CG Technology Development, LLC et al v. Zynga, Inc.

Filing 71

ORDER granting in part and denying in part ECF No. 65 Motion to Dismiss, with leave to amend within 30 days. Signed by Judge Robert C. Jones on 2/17/2017. (Copies have been distributed pursuant to the NEF - KR)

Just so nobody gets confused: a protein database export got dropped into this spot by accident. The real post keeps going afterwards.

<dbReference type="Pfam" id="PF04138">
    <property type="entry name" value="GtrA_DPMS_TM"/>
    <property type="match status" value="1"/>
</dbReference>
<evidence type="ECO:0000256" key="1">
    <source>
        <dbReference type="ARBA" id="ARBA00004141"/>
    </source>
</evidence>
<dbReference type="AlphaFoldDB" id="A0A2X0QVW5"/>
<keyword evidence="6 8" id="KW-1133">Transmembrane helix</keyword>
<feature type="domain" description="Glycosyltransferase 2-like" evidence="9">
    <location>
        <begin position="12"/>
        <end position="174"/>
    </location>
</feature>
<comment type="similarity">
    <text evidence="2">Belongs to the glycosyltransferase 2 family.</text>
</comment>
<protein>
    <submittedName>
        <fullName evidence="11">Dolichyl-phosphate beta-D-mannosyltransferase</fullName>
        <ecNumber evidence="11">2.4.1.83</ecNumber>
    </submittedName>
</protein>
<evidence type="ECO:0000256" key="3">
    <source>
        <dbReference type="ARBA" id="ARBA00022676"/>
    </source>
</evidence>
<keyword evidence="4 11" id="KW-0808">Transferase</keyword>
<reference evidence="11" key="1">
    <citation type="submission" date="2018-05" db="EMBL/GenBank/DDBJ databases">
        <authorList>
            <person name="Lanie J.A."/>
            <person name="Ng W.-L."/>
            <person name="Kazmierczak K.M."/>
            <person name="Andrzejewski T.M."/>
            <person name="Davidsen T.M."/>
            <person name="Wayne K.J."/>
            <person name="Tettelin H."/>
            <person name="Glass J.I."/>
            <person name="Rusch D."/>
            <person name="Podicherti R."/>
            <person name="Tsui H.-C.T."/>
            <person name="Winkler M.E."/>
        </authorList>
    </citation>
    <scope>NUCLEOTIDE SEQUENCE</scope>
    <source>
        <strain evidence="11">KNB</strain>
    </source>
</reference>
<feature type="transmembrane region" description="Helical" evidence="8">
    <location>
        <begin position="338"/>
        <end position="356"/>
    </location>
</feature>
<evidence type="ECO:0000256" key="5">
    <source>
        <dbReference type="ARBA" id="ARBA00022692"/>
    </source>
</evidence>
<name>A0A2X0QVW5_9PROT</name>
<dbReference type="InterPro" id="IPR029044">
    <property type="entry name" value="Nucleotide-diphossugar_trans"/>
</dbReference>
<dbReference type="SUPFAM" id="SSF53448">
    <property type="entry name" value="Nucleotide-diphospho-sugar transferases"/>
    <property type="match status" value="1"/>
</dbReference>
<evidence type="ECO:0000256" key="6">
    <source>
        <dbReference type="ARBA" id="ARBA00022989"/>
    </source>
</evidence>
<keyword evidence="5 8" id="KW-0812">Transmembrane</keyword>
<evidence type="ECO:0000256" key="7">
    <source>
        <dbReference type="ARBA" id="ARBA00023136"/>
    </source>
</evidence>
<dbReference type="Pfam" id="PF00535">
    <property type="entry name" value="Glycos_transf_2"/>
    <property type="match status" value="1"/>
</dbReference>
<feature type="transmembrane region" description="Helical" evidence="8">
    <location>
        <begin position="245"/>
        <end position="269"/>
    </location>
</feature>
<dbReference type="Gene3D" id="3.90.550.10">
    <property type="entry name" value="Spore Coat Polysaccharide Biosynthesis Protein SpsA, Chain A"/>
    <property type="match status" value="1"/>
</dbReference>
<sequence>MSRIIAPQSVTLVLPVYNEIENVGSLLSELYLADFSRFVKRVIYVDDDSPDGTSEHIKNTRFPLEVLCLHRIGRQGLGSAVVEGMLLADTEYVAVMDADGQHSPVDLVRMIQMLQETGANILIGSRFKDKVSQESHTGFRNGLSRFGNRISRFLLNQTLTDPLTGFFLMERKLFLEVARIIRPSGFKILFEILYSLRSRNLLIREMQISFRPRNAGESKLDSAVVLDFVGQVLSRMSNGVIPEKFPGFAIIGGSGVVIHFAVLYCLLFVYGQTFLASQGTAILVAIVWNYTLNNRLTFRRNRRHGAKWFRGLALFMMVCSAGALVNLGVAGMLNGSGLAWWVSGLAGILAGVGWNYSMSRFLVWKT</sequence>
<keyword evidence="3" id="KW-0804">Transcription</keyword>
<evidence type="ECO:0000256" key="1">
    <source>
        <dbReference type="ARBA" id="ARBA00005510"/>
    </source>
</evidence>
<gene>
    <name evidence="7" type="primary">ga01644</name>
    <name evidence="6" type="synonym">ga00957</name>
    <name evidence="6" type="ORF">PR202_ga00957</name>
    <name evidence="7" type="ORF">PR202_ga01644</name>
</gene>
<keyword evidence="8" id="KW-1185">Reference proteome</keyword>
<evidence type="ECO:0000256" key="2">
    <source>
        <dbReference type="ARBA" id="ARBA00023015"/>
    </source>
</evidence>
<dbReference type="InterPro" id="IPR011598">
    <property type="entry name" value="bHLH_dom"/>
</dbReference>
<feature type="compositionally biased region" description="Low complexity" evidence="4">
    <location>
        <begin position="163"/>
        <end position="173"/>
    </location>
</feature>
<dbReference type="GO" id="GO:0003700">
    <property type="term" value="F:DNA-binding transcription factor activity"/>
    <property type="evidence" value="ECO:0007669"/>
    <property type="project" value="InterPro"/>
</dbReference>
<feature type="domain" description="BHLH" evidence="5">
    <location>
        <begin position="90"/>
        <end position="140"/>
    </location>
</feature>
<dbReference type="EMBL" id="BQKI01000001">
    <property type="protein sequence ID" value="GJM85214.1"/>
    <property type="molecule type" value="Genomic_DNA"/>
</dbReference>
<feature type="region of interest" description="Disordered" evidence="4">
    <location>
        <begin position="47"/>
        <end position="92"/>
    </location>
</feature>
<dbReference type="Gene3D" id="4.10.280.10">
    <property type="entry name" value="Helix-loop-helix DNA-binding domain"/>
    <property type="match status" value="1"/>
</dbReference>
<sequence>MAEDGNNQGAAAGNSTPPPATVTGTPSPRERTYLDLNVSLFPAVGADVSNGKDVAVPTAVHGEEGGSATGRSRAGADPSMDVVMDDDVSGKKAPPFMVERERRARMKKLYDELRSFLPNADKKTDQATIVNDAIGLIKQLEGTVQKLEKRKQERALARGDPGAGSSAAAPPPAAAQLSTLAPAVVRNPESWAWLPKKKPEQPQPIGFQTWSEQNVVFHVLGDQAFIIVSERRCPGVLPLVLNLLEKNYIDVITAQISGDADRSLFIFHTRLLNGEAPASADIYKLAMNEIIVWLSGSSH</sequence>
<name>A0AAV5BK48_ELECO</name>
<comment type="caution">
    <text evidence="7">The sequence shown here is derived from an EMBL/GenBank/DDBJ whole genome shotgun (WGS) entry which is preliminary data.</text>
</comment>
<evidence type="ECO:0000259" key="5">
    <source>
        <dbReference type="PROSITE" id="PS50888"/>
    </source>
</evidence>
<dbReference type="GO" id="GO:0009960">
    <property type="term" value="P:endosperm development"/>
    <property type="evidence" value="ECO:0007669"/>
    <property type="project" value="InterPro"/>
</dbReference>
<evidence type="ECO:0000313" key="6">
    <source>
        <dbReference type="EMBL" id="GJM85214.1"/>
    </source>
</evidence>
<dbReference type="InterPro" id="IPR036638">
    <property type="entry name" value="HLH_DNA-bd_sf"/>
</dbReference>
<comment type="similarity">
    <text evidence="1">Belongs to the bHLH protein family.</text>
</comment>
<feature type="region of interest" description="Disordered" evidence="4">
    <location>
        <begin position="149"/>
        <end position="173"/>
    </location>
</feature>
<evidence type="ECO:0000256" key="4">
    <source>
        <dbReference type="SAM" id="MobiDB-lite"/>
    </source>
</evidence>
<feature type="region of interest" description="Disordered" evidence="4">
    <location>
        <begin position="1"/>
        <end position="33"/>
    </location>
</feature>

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1 2 3 UNITED STATES DISTRICT COURT 4 DISTRICT OF NEVADA 5 6 7 CG TECHNOLOGY DEVELOPMENT, LLC et al., 8 2:16-cv-00859-RCJ-VCF Plaintiffs, 9 vs. ORDER 10 ZYNGA, INC., 11 Defendant. 12 This case arises out of the alleged infringement of eight patents relating to online 13 14 gambling. Pending before the Court is Defendant Zynga, Inc.’s Motion to Dismiss. (ECF No. 15 65.) For the reasons given herein, the motion is granted in part and denied in part. 16 I. FACTS AND PROCEDURAL HISTORY Plaintiff CG Technology Development, LLC (“CG Tech”) is a wholly owned subsidiary 17 18 of non-party CG Technology, L.P. (“CG”), which provides technology solutions for lottery, 19 gaming, racing, and sports wagering. (Am. Compl. ¶ 2, ECF No. 64.) “[CG] specializes in 20 providing secure, scalable, mobile technology and risk management solutions to integrated 21 resorts, gaming partners, race and sports books, and lottery industries.” (Id.) CG and CG Tech 22 produce mobile phone applications for real-money and social casino gaming, as well as account- 23 based wagering systems. (Id.). 24 /// 1 of 10 CG Tech is the assignee of U.S. Patent No. RE39,818. Plaintiff Interactive Games 1 2 Limited (“IG Ltd”) is the assignee of U.S. Patent Nos. 6,899,628; 6,979,267; 8,342,924; 3 7,029,394; 9,111,417; and 6,966,832. Plaintiff Interactive Games LLC (“IG LLC”) is the 4 assignee of U.S. Patent No. 7,534,169. Plaintiffs sued Defendant Zynga, Inc. (“Defendant”) in 5 this Court for direct, indirect, and willful infringement via operation of its various online casino 6 games. On October 13, 2016, the Court granted Defendant’s motion to dismiss Plaintiffs’ 7 original Complaint, (ECF No.1), finding that (1) the ‘628, ‘267, ‘924, ‘394, ‘417, ‘832, and ‘169 8 Patents are patent-ineligible under 35 U.S.C. § 101 and Alice Corp. Pty. v. CLS Bank lnt’l, 134 S. 9 Ct. 2347 (2014); and (2) the ‘818 Patent is patent-eligible, but Plaintiffs had failed to state a 10 plausible claim of relief. 1 (See Order, ECF No. 54.) Plaintiffs have now amended their Complaint, asserting claims for direct, induced, and 11 12 contributory infringement, as well as willful infringement of the ‘818 Patent. (Am. Compl., ECF 13 No. 64.) Defendant moves again for dismissal. (Mot. Dismiss, ECF No. 65.) 14 II. LEGAL STANDARDS 15 Federal Rule of Civil Procedure 8(a)(2) requires only “a short and plain statement of the 16 claim showing that the pleader is entitled to relief” in order to “give the defendant fair notice of 17 what the . . . claim is and the grounds upon which it rests.” Conley v. Gibson, 355 U.S. 41, 47 18 (1957). Federal Rule of Civil Procedure 12(b)(6) mandates that a court dismiss a cause of action 19 that fails to state a claim upon which relief can be granted. A motion to dismiss under Rule 20 12(b)(6) tests the complaint’s sufficiency. See N. Star Int’l v. Ariz. Corp. Comm’n, 720 21 F.2d 578, 581 (9th Cir. 1983). When considering a motion to dismiss under Rule 12(b)(6) for 22 23 24 1 As noted in its order granting Defendant’s first motion to dismiss, (ECF No. 54), the Court has already given full consideration to the patent-eligibility of the ‘818 Patent under Section 101, and has determined that the ‘818 Patent is patent-eligible. Although Defendant raises this issue again in the instant motion, the Court will not reconsider or revisit its prior ruling. 2 of 10 1 failure to state a claim, dismissal is appropriate only when the complaint does not give the 2 defendant fair notice of a legally cognizable claim and the grounds on which it rests. See Bell 3 Atl. Corp. v. Twombly, 550 U.S. 544, 555 (2007). In considering whether the complaint is 4 sufficient to state a claim, the court will take all material allegations as true and construe them in 5 the light most favorable to the plaintiff. See NL Indus., Inc. v. Kaplan, 792 F.2d 896, 898 (9th 6 Cir. 1986). The court, however, is not required to accept as true allegations that are merely 7 conclusory, unwarranted deductions of fact, or unreasonable inferences. See Sprewell v. Golden 8 State Warriors, 266 F.3d 979, 988 (9th Cir. 2001). 9 A formulaic recitation of a cause of action with conclusory allegations is not sufficient; a 10 plaintiff must plead facts pertaining to his own case making a violation “plausible,” not just 11 “possible.” Ashcroft v. Iqbal, 556 U.S. 662, 677–79 (2009) (citing Twombly, 550 U.S. at 556) 12 (“A claim has facial plausibility when the plaintiff pleads factual content that allows the court to 13 draw the reasonable inference that the defendant is liable for the misconduct alleged.”). That is, 14 under the modern interpretation of Rule 8(a), a plaintiff must not only specify or imply a 15 cognizable cause of action (Conley review), but also must allege the facts of his case so that the 16 court can determine whether the plaintiff has any basis for relief under the cause of action he has 17 specified or implied, assuming the facts are as he alleges (Twombly-Iqbal review). 18 “Generally, a district court may not consider any material beyond the pleadings in ruling 19 on a Rule 12(b)(6) motion. However, material which is properly submitted as part of the 20 complaint may be considered on a motion to dismiss.” Hal Roach Studios, Inc. v. Richard Feiner 21 & Co., 896 F.2d 1542, 1555 n.19 (9th Cir. 1990) (citation omitted). Similarly, “documents 22 whose contents are alleged in a complaint and whose authenticity no party questions, but which 23 are not physically attached to the pleading, may be considered in ruling on a Rule 12(b)(6) 24 motion to dismiss” without converting the motion to dismiss into a motion for summary 3 of 10 1 judgment. Branch v. Tunnell, 14 F.3d 449, 454 (9th Cir. 1994). Moreover, under Federal Rule 2 of Evidence 201, a court may take judicial notice of “matters of public record.” Mack v. S. Bay 3 Beer Distribs., Inc., 798 F.2d 1279, 1282 (9th Cir. 1986). Otherwise, if the district court 4 considers materials outside of the pleadings, the motion to dismiss is converted into a motion for 5 summary judgment. See Arpin v. Santa Clara Valley Transp. Agency, 261 F.3d 912, 925 (9th Cir. 6 2001). 7 III. ANALYSIS 8 a. Direct Infringement of the ‘818 Patent 9 The ‘818 Patent claims “[a] video game system . . . which includes a wireless game 10 controller which stores information about the user of the controller.” (‘818 Patent Abstract, ECF 11 No. 64-2 at 3.) The ‘818 Patent has thirteen independent claims and twenty dependent claims. 12 (See id. at 5:40–8:64, ECF No. 64-2 at 9–10.) Plaintiffs allege infringement of “at least claims 1, 13 16, 20, 21, 24, 31, and 32.” (Am. Compl. ¶ 20, ECF No. 64.) The Amended Complaint focuses 14 solely on the alleged infringement of Claim 20 “by way of example,” although the Court finds 15 that all of the asserted claims broadly contain certain essential elements: (1) a game controller or 16 hand-held device, (2) which wirelessly transmits information (3) to a processor executing a 17 game, (4) which authorizes game play based at least in part on the age of the player. (See ‘818 18 Patent 5:40–59, 6:61–7:10, 7:25–40, 7:46–54, 8:34–49, ECF No. 64-2 at 9–10.) 19 Here, after amendment, Plaintiffs’ claim of direct infringement of the ‘818 Patent is 20 sufficient to survive the motion to dismiss. The allegations, including screenshots of Defendant’s 21 online casino games, descriptions of how Defendant’s products allegedly work, and assertions of 22 testing, use, and demonstration of the ‘818 Patent, are enough to make Plaintiffs’ legal theory 23 clear and definite: By using smartphones, tablets, or personal computers to test its products and 24 demonstrate them at promotional events, Defendants infringed the ‘818 Patent. Under this 4 of 10 1 theory, these various electronic devices would constitute the “controllers” described in the 2 Patent, and would wirelessly transmit information to a remote processor executing Defendant’s 3 casino games. Plaintiffs have specifically and plausibly pled Defendant’s use of the ‘818 Patent 4 in testing, promoting, and demonstrating its products, and the screenshots are enough to show 5 that game play is indeed authorized “based at least in part on the age of the player,” and that “a 6 plurality of input controls . . . allow the player to interact with the processor.” (See Am. Compl. 7 ¶¶ 34–35, ECF No. 64.) Indeed, Plaintiffs specifically allege that prior to gameplay, “each user 8 must confirm they are at least 13 years of age to create and register an account with Zynga by 9 agreeing to Zynga’s Terms of Service.” (Id. at ¶ 34.) After confirming their age and registering 10 an account, users must enter a unique username and password to log in and play, which could 11 reasonably constitute the “identification code” required by the ‘818 Patent’s claims. 12 Furthermore, Defendant’s development and distribution of integrated software (i.e., apps) for 13 various mobile devices gives rise to a plausible claim that Defendant adopted the “controllers” 14 used by its customers to play Defendant’s games. Therefore, Plaintiffs’ allegations are 15 sufficiently pled to state a claim of direct infringement of at least Claim 20, and the Court denies 16 the motion to dismiss Plaintiffs’ claim of direct infringement of the ‘818 Patent. 17 b. Induced and Contributory Infringement of the ‘818 Patent 18 “In contrast to direct infringement, liability for inducing infringement attaches only if the 19 defendant knew of the patent and that the induced acts constitute patent infringement.” Commil 20 USA, LLC v. Cisco Sys., Inc., 135 S. Ct. 1920, 1926 (2015) (citation omitted). “Like induced 21 infringement, contributory infringement requires knowledge of the patent in suit and knowledge 22 of patent infringement.” Id. Accordingly, proving either induced or contributory infringement 23 “requires proof the defendant knew the acts were infringing.” Id. at 1928. In other words, if a 24 defendant makes the conclusion that its acts are non-infringing, and that conclusion is based on a 5 of 10 1 reasonable reading of the patent, the defendant will not be liable for induced or contributory 2 infringement for acts based on such reasonable reading, even if it is later established that the 3 defendant’s acts did in fact infringe the patent. See id. 4 Here, Plaintiffs allege that Defendant has had knowledge of the ‘818 Patent since 5 September 23, 2014, when Defendant was sent a letter notifying it of its allegedly infringing use. 6 (Am. Compl. ¶ 27, ECF No. 64.) Therefore, any surviving claim of induced or contributory 7 infringement of the ‘818 Patent must be limited in scope to conduct occurring after Defendant 8 received the September 23, 2014 notice. See Silver State Intellectual Techs., Inc. v. FourSquare 9 Labs, Inc., No. 2:12-CV-01308-GMN, 2013 WL 5437363, at *3 (D. Nev. Sept. 26, 2013). 10 11 12 With that said, the Court finds that Plaintiffs have sufficiently pled their claims of induced and contributory infringement of the ‘818 Patent. i. Induced Infringement 13 To survive a motion to dismiss, a plaintiff asserting induced infringement must plead (1) 14 that the defendant had “knowledge of the existence of the patent that is infringed,” Global–Tech 15 Appliances, Inc. v. SEB S.A., 131 S.Ct. 2060, 2068 (2011), and (2) “facts that plausibly establish 16 that the accused infringer ‘specifically intended their customers to infringe the [asserted] patent 17 and knew that the customers’ acts constituted infringement,’” Silver State, 2013 WL 5437363, at 18 *4 (quoting In re Bill of Lading Transmission and Processing Sys. Patent Litigation, 681 F.3d 19 1323, 1336 (Fed. Cir. 2012)). First, Plaintiffs have plausibly alleged that Defendant has had 20 knowledge of the ‘818 Patent since September 23, 2014. (Am. Compl. ¶ 27, ECF No. 64.) 21 With respect to the element of Defendant’s intent, Plaintiffs have alleged that Defendant 22 directs, promotes, encourages, and causes its customers to use its products “in a manner that it 23 knows infringes the ‘818 Patent.” (Am. Compl. ¶ 24, ECF No. 64.) In so doing, Defendant 24 “provid[es] detailed instructions to its customers through training videos, demonstrations, 6 of 10 1 brochures, installation and/or user guides explaining how to use its social casino platform, and 2 (2) tout[s] and advertis[es] features of its social casino games to its customers.” (Id. (citations 3 omitted).) In Bill of Lading, the Federal Circuit reversed an order of dismissal because it was 4 “more than reasonable to infer that [defendant] intended to induce its customers to use its 5 products to practice the patented method and did so with knowledge of the patent.” 681 F.3d at 6 1341. Such is the case here as well. Defendant was made aware of the ‘818 Patent by the 7 September 23, 2014 letter and has continued to market its social casino games to its customers. 8 Defendant makes much of the fact that it doesn’t produce or sell any physical, tangible 9 components. However, Defendant specifically induces its customers to couple its social casino 10 games with tangible components (i.e., mobile phones and/or computers) in a way that implicates 11 all of the elements of certain of the ‘818 Patent’s claims. Therefore, Plaintiff’s allegations are 12 sufficient to raise the plausible inference of induced infringement. See id. at 1339–40 (stating 13 that a plaintiff is not required to “prove its case at the pleading stage,” and that all reasonable 14 inferences must be drawn in the plaintiff’s favor). 15 16 ii. Contributory Infringement Similarly, a plaintiff asserting contributory infringement must plead (1) again, knowledge 17 of the existence of the patent, and (2) “facts from which the Court can infer that the accused 18 device has no substantial non-infringing uses.” Silver State, 2013 WL 5437363, at *4. Here, 19 Plaintiff has not only adequately pled knowledge based on the September 23, 2014 letter, but has 20 also plausibly pled that the online casino game products Defendant marketed and sold to its 21 customers have no substantial non-infringing uses. Plaintiffs’ theory of the case is that 22 smartphones, tablets, and personal computers, with which Defendant’s games are meant to be 23 played, constitute the “controllers” described in the ‘818 Patent, which wirelessly transmit 24 information to a remote processor executing Defendant’s casino games, and that Defendant’s 7 of 10 1 games authorize play based on the age of the player. In order to play Defendant’s games, 2 Defendant’s customers are required to use one of these “controllers”; there is no way to use 3 Defendant’s allegedly infringing products without such a device. Therefore, if Defendant’s use 4 and testing of its online casino games actually infringes the ‘818 Patent—that is to say, if 5 Plaintiffs’ theory of the case is successful—then any customer use of Defendant’s games would 6 necessarily infringe as well. 7 Therefore, the motion to dismiss the claims of induced and contributory infringement is 8 granted with respect to Defendant’s conduct prior to September 23, 2014, but denied with respect 9 to Defendant’s conduct thereafter. 10 c. Willful Infringement of the ‘818 Patent 11 Lastly, Defendant argues that Plaintiffs have failed to state a claim of willful 12 infringement. In In re Seagate Tech., LLC, 497 F.3d 1360 (Fed. Cir. 2007), the Federal Circuit 13 established a two-part test for determining whether infringement is willful. Under the Seagate 14 test, a patentee was required to “show by clear and convincing evidence that the infringer acted 15 despite an objectively high likelihood that its actions constituted infringement of a valid patent.” 16 Id. at 1371. In addition, the patentee also had to “demonstrate that this objectively-defined risk 17 (determined by the record developed in the infringement proceeding) was either known or so 18 obvious that it should have been known to the accused infringer.” Id. 19 On June 13, 2016, the Supreme Court abrogated the Seagate test in Halo Elecs., Inc. v. 20 Pulse Elecs., Inc., 136 S. Ct. 1923 (2016). In Halo, the Court held that the Seagate opinion 21 properly recognized “that enhanced damages are generally appropriate under § 284 only in 22 egregious cases”; however, the Seagate test “is unduly rigid, and it impermissibly encumbers the 23 statutory grant of discretion to district courts.” Id. at 1932. Specifically, the Court found that 24 requiring a finding of objective recklessness in every case “excludes from discretionary 8 of 10 1 punishment many of the most culpable offenders, such as the ‘wanton and malicious pirate’ who 2 intentionally infringes another’s patent—with no doubts about its validity or any notion of a 3 defense—for no purpose other than to steal the patentee’s business.” Id. The Court also 4 determined that no basis exists for imposing a standard of clear and convincing evidence to 5 prove recklessness. Id. at 1934. The Supreme Court emphasized the discretion of district courts in awarding enhanced 6 7 damages in patent cases while noting that there are “longstanding considerations” limiting such 8 discretion. Id. Those considerations restrict “the award of enhanced damages to egregious cases 9 of misconduct beyond typical infringement.” Id. at 1935. In a concurring opinion, Justice Breyer 10 added that “the Court’s references to ‘willful misconduct’ do not mean that a court may award 11 enhanced damages simply because the evidence shows that the infringer knew about the patent 12 and nothing more.” Id. at 1936 (Breyer, J., concurring) (emphasis in original). Under Halo, Plaintiffs have failed to state a claim for willful infringement because they 13 14 have failed to allege any facts suggesting that Defendant’s conduct is “egregious . . . beyond 15 typical infringement.” Id. at 1935. Plaintiffs have simply made the conclusory allegations that 16 Defendant was aware of the ‘818 Patent and that the “continued offer, use, and promotion of its 17 infringing social casino products . . . constitutes willful and egregious infringement behavior.” 18 (Am. Compl. ¶ 40, ECF No. 64.) As Justice Breyer stated, merely asserting that Defendant knew 19 about the patent and continued its allegedly infringing activity is not enough to constitute willful 20 infringement. Therefore, the Court grants Defendant’s motion to dismiss the claim of willful 21 22 infringement, with leave to amend. 23 /// 24 /// 9 of 10 CONCLUSION 1 2 IT IS HEREBY ORDERED that the Motion to Dismiss (ECF No. 65) is GRANTED IN 3 PART AND DENIED IN PART, with leave to amend within 30 days of the entry of this order. 4 IT IS SO ORDERED. 5 6 7 8 _____________________________________ ROBERT C. JONES United States District Judge DATED: This 17th day of February, 2017. 9 10 11 12 13 14 15 16 17 18 19 20 21 22 23 24 10 of 10